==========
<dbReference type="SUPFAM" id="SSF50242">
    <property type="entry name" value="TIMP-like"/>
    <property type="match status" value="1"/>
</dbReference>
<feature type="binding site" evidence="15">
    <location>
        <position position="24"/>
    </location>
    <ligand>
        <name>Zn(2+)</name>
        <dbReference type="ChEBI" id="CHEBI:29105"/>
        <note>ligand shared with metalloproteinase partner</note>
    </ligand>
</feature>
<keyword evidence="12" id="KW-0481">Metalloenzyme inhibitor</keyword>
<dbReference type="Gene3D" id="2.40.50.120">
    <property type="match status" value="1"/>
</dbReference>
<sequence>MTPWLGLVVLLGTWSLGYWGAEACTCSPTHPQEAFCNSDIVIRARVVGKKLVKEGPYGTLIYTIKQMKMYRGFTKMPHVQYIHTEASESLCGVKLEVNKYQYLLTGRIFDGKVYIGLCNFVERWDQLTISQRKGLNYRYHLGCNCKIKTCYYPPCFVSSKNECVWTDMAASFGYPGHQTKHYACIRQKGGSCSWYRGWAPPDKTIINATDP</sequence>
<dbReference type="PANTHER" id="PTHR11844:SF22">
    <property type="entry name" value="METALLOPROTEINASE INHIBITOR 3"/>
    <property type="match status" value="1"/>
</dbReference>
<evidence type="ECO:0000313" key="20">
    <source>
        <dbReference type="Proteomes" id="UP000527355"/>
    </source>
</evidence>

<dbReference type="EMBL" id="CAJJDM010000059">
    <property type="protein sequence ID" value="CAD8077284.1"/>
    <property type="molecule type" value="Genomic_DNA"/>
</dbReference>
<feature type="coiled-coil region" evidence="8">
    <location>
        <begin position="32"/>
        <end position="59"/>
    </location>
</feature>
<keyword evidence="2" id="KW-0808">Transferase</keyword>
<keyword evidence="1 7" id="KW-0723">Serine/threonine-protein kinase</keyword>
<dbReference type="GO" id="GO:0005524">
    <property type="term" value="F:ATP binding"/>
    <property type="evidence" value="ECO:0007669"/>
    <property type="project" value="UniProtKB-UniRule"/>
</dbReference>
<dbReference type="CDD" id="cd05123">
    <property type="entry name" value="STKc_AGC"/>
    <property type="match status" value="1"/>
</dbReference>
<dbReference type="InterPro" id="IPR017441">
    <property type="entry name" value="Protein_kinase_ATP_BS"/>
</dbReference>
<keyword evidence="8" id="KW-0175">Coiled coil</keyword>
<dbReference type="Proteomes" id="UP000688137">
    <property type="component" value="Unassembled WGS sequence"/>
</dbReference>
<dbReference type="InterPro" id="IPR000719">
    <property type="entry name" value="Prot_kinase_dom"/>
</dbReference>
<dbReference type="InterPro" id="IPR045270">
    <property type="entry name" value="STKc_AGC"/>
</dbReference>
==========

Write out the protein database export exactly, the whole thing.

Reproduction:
<dbReference type="SUPFAM" id="SSF50242">
    <property type="entry name" value="TIMP-like"/>
    <property type="match status" value="1"/>
</dbReference>
<feature type="binding site" evidence="15">
    <location>
        <position position="24"/>
    </location>
    <ligand>
        <name>Zn(2+)</name>
        <dbReference type="ChEBI" id="CHEBI:29105"/>
        <note>ligand shared with metalloproteinase partner</note>
    </ligand>
</feature>
<keyword evidence="12" id="KW-0481">Metalloenzyme inhibitor</keyword>
<dbReference type="Gene3D" id="2.40.50.120">
    <property type="match status" value="1"/>
</dbReference>
<sequence>MTPWLGLVVLLGTWSLGYWGAEACTCSPTHPQEAFCNSDIVIRARVVGKKLVKEGPYGTLIYTIKQMKMYRGFTKMPHVQYIHTEASESLCGVKLEVNKYQYLLTGRIFDGKVYIGLCNFVERWDQLTISQRKGLNYRYHLGCNCKIKTCYYPPCFVSSKNECVWTDMAASFGYPGHQTKHYACIRQKGGSCSWYRGWAPPDKTIINATDP</sequence>
<dbReference type="PANTHER" id="PTHR11844:SF22">
    <property type="entry name" value="METALLOPROTEINASE INHIBITOR 3"/>
    <property type="match status" value="1"/>
</dbReference>
<evidence type="ECO:0000313" key="20">
    <source>
        <dbReference type="Proteomes" id="UP000527355"/>
    </source>
</evidence>

<dbReference type="EMBL" id="CAJJDM010000059">
    <property type="protein sequence ID" value="CAD8077284.1"/>
    <property type="molecule type" value="Genomic_DNA"/>
</dbReference>
<feature type="coiled-coil region" evidence="8">
    <location>
        <begin position="32"/>
        <end position="59"/>
    </location>
</feature>
<keyword evidence="2" id="KW-0808">Transferase</keyword>
<keyword evidence="1 7" id="KW-0723">Serine/threonine-protein kinase</keyword>
<dbReference type="GO" id="GO:0005524">
    <property type="term" value="F:ATP binding"/>
    <property type="evidence" value="ECO:0007669"/>
    <property type="project" value="UniProtKB-UniRule"/>
</dbReference>
<dbReference type="CDD" id="cd05123">
    <property type="entry name" value="STKc_AGC"/>
    <property type="match status" value="1"/>
</dbReference>
<dbReference type="InterPro" id="IPR017441">
    <property type="entry name" value="Protein_kinase_ATP_BS"/>
</dbReference>
<keyword evidence="8" id="KW-0175">Coiled coil</keyword>
<dbReference type="Proteomes" id="UP000688137">
    <property type="component" value="Unassembled WGS sequence"/>
</dbReference>
<dbReference type="InterPro" id="IPR000719">
    <property type="entry name" value="Prot_kinase_dom"/>
</dbReference>
<dbReference type="InterPro" id="IPR045270">
    <property type="entry name" value="STKc_AGC"/>
</dbReference>